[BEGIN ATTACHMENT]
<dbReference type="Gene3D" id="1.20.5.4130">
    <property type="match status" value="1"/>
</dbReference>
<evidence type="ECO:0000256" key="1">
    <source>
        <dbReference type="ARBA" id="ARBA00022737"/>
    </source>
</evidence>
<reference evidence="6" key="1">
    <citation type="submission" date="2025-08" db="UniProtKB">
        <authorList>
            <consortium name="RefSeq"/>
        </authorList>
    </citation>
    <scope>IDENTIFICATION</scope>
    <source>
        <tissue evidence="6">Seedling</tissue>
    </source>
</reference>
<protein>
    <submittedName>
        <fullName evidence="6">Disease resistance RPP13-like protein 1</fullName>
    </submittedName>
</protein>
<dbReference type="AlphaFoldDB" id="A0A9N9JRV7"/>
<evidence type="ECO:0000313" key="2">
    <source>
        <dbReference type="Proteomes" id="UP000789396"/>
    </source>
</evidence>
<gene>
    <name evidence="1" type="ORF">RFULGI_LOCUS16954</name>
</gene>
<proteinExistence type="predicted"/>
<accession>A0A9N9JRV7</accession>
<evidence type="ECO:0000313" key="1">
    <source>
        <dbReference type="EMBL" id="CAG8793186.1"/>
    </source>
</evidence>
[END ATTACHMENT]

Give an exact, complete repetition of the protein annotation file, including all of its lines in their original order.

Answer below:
<dbReference type="Gene3D" id="1.20.5.4130">
    <property type="match status" value="1"/>
</dbReference>
<evidence type="ECO:0000256" key="1">
    <source>
        <dbReference type="ARBA" id="ARBA00022737"/>
    </source>
</evidence>
<reference evidence="6" key="1">
    <citation type="submission" date="2025-08" db="UniProtKB">
        <authorList>
            <consortium name="RefSeq"/>
        </authorList>
    </citation>
    <scope>IDENTIFICATION</scope>
    <source>
        <tissue evidence="6">Seedling</tissue>
    </source>
</reference>
<protein>
    <submittedName>
        <fullName evidence="6">Disease resistance RPP13-like protein 1</fullName>
    </submittedName>
</protein>
<dbReference type="AlphaFoldDB" id="A0A9N9JRV7"/>
<evidence type="ECO:0000313" key="2">
    <source>
        <dbReference type="Proteomes" id="UP000789396"/>
    </source>
</evidence>
<gene>
    <name evidence="1" type="ORF">RFULGI_LOCUS16954</name>
</gene>
<proteinExistence type="predicted"/>
<accession>A0A9N9JRV7</accession>
<evidence type="ECO:0000313" key="1">
    <source>
        <dbReference type="EMBL" id="CAG8793186.1"/>
    </source>
</evidence>